The epidermoid cysts of the floor of the mouth are considered as scarce. Shore reported only four cases of sublingual epidermoid cyst in a review of 54,000 cases [6]. These cysts can occur in any age group, right from birth (congenital) to 72 years, with male preponderance. Anatomically cysts in the floor of mouth have been categorized according to their relation to the muscles: a) Sublingual cyst (medial genioglossus): these are above mylohyoid and genioglossus muscles, clinically presenting as swelling in the floor of the mouth. b) Sub mental cyst (medial geniohyoid): between mylohyoid and geniohyoid, presenting as swelling below the chin giving classical “double chin” or “hourglass” appearance and c) lateral cysts: these are present in sublingual space, may penetrate mylohyoid muscle and occupy both the spaces [4]. Clinically, epidermoid cysts are painless, slow growing lesion with doughy consistency, often soft and well encapsulated without any associated lymphadenopathy [7]. When they expand in size superiorly into oral cavity, they push the tongue upwards and backwards resulting in dysphagia, dysphonia and dysnoea [8]. These cysts can be associated with certain hereditary syndromes like Gardner syndrome or Lowe syndrome (Oculo Cerebro Renal Lowe syndrome) [3].

However, in the present case no symptom associated with syndrome was seen. Histologically, mayer defined three variants: epidermoid (simple), dermoid (compound) and teratoid (complex). Epidermoid cyst is always lined by stratified squamous epithelium without dermal appendages within the underlying connective tissues. A dermoid cyst in addition contains dermal appendages like hair follicles, hairs, sebaceous and sweet glands. The teratoid cyst exhibit lining and wall with tissue structures derived from all three germ layers; ectoderm, mesoderm and endoderm. The lumen of all three types of cysts is filled with cheesy yellowish content formed by shed keratin and sebaceous material. Epidermoid cysts are composed only of connective tissue wall lined on the inner surface by a thin layer of stratified squamous epithelium, usually showing keratinization. Desquamated keratin may fill the cystic cavity giving it a semisolid consistency.

The differential diagnosis of cystic lesions in the floor of mouth are ranula, unilateral or bilateral blockage of wharton’s duct, thyroglossal cyst, cystic hygroma, branchial cleft cyst, infection of sublingual and submandibular gland, and tumors in this region etc. Radiographic diagnosis is mostly made by MRI (mostly), CT scan or USG (least) to delineate the extent of swelling [8]. In most of the cases, initial diagnosis was of ranula is given due to typical clinical and radiological presentation which is similar to the present case. However, histopathology is the mainstay for final diagnosis of epidermoid cyst.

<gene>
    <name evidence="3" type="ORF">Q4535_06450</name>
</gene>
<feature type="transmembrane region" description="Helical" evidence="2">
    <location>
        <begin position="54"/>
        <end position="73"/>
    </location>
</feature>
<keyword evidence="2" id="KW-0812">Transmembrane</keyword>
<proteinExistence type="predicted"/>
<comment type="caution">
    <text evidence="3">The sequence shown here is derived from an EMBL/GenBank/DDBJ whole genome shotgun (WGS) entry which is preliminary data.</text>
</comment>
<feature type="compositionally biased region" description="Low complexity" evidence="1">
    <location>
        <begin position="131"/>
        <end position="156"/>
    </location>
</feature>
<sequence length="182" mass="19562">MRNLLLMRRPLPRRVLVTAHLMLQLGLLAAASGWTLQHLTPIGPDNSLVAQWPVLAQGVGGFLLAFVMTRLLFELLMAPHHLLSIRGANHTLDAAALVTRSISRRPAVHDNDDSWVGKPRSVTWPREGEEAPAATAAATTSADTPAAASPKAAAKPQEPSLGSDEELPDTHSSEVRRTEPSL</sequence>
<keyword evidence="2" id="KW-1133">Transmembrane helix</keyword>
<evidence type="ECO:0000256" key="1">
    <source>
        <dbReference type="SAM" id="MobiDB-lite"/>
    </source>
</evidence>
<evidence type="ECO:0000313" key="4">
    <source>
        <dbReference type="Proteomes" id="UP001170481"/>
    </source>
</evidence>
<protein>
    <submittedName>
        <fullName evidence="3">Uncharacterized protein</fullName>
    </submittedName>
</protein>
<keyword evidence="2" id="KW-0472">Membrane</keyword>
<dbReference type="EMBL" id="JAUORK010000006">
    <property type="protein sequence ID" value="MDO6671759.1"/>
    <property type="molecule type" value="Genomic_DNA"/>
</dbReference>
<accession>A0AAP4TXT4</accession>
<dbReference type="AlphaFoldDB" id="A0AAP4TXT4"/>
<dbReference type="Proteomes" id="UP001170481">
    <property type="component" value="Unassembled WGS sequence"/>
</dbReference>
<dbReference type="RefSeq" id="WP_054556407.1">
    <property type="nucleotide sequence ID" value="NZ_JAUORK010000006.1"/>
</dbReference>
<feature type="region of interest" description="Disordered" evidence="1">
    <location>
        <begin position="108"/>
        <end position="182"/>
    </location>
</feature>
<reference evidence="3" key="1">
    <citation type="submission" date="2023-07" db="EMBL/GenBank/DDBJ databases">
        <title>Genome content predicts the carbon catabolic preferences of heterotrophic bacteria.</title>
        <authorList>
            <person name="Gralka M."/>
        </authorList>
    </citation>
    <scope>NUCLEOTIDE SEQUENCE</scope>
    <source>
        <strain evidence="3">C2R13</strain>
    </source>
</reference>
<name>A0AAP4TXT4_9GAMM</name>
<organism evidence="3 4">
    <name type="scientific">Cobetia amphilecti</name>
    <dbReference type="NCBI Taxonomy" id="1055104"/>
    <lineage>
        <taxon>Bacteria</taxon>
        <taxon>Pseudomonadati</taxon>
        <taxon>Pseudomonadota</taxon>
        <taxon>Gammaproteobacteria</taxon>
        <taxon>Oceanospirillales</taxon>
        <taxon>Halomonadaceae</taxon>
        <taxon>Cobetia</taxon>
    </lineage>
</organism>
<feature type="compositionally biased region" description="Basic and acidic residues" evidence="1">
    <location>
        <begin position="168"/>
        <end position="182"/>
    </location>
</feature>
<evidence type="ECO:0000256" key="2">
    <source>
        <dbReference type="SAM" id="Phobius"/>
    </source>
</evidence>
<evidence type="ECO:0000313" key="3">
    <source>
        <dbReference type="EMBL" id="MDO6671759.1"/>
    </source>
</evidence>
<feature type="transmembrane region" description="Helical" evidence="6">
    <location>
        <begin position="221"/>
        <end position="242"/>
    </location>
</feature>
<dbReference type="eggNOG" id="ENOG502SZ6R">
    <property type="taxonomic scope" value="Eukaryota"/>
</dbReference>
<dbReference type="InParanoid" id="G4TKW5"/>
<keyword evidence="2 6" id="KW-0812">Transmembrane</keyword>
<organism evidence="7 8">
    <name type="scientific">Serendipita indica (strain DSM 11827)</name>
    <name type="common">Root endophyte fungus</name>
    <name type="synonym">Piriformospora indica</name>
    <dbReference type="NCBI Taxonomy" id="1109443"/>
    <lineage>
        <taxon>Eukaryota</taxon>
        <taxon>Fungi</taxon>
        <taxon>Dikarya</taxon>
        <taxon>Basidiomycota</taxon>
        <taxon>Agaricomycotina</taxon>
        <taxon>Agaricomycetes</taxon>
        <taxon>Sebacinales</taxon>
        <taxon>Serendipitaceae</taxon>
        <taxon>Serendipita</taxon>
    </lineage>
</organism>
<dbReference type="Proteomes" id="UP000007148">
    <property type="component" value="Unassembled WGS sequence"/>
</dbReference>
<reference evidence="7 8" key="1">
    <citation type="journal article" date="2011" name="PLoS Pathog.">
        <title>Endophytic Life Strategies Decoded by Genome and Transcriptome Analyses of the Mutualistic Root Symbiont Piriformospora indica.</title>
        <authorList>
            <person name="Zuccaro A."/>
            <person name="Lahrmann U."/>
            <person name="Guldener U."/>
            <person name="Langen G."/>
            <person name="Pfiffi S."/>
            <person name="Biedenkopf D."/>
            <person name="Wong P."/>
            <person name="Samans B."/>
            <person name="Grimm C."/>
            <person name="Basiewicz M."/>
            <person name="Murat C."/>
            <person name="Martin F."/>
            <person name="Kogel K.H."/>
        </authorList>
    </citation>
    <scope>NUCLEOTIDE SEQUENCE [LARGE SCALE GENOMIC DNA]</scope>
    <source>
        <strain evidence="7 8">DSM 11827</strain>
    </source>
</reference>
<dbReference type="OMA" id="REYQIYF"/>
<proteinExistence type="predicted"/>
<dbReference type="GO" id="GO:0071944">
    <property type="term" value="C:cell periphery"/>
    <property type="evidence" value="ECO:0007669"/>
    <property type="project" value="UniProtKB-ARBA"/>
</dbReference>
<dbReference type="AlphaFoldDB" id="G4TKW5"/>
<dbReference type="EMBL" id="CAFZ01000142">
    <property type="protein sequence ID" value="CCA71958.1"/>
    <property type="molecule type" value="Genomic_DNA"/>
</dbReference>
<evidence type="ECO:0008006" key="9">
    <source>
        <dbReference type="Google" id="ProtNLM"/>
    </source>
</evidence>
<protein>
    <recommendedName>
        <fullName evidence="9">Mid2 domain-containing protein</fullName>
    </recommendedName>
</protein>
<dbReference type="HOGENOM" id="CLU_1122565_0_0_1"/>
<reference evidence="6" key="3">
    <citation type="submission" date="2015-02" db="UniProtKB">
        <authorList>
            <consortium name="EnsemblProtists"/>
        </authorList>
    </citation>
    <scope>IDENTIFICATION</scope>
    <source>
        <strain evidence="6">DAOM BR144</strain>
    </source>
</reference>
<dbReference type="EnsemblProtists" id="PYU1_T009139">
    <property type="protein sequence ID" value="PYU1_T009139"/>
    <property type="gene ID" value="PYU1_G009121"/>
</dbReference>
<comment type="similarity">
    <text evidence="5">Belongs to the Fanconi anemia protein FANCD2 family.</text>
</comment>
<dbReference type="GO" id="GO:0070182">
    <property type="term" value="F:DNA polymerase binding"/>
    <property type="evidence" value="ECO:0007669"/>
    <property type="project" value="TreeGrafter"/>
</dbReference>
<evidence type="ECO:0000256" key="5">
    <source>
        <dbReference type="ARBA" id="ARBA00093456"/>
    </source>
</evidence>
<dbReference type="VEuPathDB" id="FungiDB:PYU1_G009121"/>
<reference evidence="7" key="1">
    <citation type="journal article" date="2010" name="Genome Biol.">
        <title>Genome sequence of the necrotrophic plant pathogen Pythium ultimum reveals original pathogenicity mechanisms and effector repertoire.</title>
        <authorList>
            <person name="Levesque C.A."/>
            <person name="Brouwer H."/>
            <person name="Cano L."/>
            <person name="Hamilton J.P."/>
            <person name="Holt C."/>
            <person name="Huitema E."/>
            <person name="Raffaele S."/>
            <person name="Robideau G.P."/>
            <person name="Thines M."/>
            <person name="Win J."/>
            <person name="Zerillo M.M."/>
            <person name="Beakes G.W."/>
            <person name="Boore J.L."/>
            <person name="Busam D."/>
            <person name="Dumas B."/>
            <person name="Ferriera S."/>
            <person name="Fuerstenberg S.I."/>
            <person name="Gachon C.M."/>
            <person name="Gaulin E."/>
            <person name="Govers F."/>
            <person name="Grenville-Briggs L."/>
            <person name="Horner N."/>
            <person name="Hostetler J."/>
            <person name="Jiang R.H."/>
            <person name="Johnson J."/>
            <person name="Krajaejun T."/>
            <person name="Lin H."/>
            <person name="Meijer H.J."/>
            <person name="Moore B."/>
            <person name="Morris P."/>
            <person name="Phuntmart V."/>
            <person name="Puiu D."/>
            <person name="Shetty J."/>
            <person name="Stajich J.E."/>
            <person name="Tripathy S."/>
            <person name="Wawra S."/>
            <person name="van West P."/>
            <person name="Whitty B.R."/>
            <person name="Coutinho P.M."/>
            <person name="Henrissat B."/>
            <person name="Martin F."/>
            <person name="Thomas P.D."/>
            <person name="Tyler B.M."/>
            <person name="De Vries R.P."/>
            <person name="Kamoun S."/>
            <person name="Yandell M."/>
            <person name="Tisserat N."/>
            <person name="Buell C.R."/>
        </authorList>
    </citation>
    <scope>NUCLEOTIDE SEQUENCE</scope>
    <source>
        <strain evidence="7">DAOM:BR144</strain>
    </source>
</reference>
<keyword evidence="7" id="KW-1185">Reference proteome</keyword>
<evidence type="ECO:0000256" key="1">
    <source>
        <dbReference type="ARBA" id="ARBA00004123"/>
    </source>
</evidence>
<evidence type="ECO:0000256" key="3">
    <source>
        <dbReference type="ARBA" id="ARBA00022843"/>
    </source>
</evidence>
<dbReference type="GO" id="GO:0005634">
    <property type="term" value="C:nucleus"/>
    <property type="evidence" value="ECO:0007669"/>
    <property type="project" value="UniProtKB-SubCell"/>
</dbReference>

Standard treatment is complete surgical enucleation. Prognosis is very good with low incidence of recurrence. Malignant transformation of dermoid/epidermoid cyst is exception [13]. Devine and Jones described first case of malignant transformation of a sublingual dermoid cyst to squamous cell carcinoma [8]. It is pertinent to be aware about them as the treatment plan varies accordingly.


The main aim to report this case was to highlight the rarity of epidermoid cyst in the floor of mouth. Ample understanding and vigilance about this slow growing painless mass is essential not only due to its symptoms but also due to its malignant potential.



Conflicts of Interest


Author Contributions

The manuscript has been read and approved by all the authors, that the requirements for authorship as stated earlier in this document have been met, and that each author believes that the manuscript represents honest work.

Article Info

Article Type
Case Report and Review of the Literature
Publication history
Received: Tue 15, Aug 2023
Accepted: Mon 28, Aug 2023
Published: Fri 08, Sep 2023
© 2023 Ridhi Bhola. This is an open-access article distributed under the terms of the Creative Commons Attribution License, which permits unrestricted use, distribution, and reproduction in any medium, provided the original author and source are credited. Hosting by Science Repository.
DOI: 10.31487/j.DOBCR.2023.01.03

Author Info

Corresponding Author
Ridhi Bhola
Junior resident, Department of Oral & Maxillofacial Pathology and Microbiology, Postgraduate Institute of Dental Sciences, Rohtak, Haryana, India

Figures & Tables

Science Repository

Figure 1: A) Photograph showing swelling on the floor of mouth, with tongue displaced upwards. B) Revealed well defined swelling involving the floor of the mouth. C) Macroscopic view of the excised specimen. D) Cystic cavity filled with yellowish cheese like material.

Science Repository

Figure 2: A & B) Photomicrograph revealing cystic lining composed of stratified squamous epithelium with lumen showing lamellar keratin.